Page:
What conditions can DBT treat?

DBT is the only research-backed treatment for BPD. But it shows promise for reducing the symptoms of many different mental health conditions.

Borderline personality disorder (BPD)

DBT was originally developed to treat people with BPD, especially women with BPD who also experienced suicidal ideation. Personality disorders typically stem from trauma, and BPD is no exception. DBT targets symptoms of BPD that come from trauma, like fear of abandonment, mood swings, impulsivity, a shifting sense of self, and unstable relationships.

DBT for other mental health conditions

Studies show that DBT can help with a wide range of mental health conditions. This is likely because BPD shares overlapping symptoms with many other conditions. For example, mood swings are a symptom of BPD, PTSD, depression, and bipolar disorder. Some of the conditions and symptoms that DBT can help treat include:

  • Suicidal ideation and self-harming behavior: The developer of DBT originally intended for it to help treat women with BPD who showed parasuicidal behavior. Parasuicidal behavior is intentional behavior that harms oneself, whether the person has suicidal intentions or not.
  • Mood disorders: DBT can help treat both depression and bipolar disorder. It’s especially effective for helping lower the severity and frequency of mood swings, since it teaches emotion regulation. It can also help with the impulsivity that often comes with manic episodes in people with bipolar disorder. One study found that people with bipolar disorder who attended DBT sessions had “less fear toward and more control of emotional states.”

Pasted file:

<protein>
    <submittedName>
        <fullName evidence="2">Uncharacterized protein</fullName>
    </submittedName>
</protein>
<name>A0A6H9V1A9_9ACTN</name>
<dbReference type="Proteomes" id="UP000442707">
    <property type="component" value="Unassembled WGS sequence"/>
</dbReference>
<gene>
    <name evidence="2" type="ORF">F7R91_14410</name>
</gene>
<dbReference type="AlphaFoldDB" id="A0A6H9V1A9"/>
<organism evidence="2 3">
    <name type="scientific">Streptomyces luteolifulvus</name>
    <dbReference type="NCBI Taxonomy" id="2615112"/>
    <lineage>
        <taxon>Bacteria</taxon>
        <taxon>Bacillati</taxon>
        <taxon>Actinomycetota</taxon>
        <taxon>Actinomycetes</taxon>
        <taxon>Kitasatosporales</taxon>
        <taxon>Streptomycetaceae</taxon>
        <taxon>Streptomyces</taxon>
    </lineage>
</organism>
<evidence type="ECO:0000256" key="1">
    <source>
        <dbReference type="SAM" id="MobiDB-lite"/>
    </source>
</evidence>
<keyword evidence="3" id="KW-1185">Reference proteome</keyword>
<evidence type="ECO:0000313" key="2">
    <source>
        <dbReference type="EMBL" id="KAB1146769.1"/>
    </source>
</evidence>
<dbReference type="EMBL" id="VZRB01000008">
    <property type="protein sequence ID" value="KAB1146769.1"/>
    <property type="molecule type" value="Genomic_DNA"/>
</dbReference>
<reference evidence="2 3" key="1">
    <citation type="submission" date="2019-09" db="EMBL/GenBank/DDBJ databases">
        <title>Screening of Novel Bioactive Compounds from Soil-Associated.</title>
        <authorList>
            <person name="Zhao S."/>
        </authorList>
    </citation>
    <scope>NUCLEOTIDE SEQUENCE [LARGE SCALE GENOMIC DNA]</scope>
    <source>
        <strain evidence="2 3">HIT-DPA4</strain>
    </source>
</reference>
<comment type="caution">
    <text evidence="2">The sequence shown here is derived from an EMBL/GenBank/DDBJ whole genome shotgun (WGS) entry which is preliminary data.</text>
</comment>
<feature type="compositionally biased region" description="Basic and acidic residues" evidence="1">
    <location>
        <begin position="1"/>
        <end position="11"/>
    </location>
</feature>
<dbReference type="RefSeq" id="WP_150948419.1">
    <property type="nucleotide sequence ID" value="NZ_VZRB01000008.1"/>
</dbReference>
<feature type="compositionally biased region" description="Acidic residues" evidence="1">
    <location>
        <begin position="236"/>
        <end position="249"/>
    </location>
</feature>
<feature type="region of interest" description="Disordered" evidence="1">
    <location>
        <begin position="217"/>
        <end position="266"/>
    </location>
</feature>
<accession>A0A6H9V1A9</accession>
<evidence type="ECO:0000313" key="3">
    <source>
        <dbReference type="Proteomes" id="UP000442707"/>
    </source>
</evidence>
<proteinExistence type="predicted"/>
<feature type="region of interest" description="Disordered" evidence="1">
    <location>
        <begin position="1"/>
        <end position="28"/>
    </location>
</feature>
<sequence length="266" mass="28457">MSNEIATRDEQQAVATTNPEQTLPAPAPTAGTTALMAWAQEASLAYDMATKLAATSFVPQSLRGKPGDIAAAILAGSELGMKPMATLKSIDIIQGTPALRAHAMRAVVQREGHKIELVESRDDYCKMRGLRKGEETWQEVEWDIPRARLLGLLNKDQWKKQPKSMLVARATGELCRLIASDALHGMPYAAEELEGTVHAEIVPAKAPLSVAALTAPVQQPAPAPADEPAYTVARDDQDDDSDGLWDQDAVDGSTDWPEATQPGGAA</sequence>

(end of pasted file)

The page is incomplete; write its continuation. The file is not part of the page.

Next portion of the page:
• Post-traumatic stress disorder (PTSD): Because DBT can help people who’ve experienced trauma, it’s great for treating PTSD. DBT can help survivors of abuse place less blame on themselves and have fewer intrusive thoughts about the trauma. And fostering dialectical thinking skills can help them view themselves and their abuser through a more realistic and nuanced lens.
  • Substance use disorders: DBT can help treat substance use disorders, especially in people who also have BPD. DBT also shows promise for treating people with substance use issues who have not responded to other types of treatment.
  • Eating disorders: In one study of people with bulimia, DBT significantly lowered participants’ symptoms. In another study on women with binge eating disorder, 89% of the participants had stopped their disordered eating behaviors by the end of DBT treatment, and 56% still showed a lack of symptoms after six months. 
  • People with multiple mental health conditions: DBT is a great treatment option for people with more than one mental health condition. It can be especially helpful for people with both BPD and another condition, like a substance use disorder or an eating disorder.

What can you expect from DBT?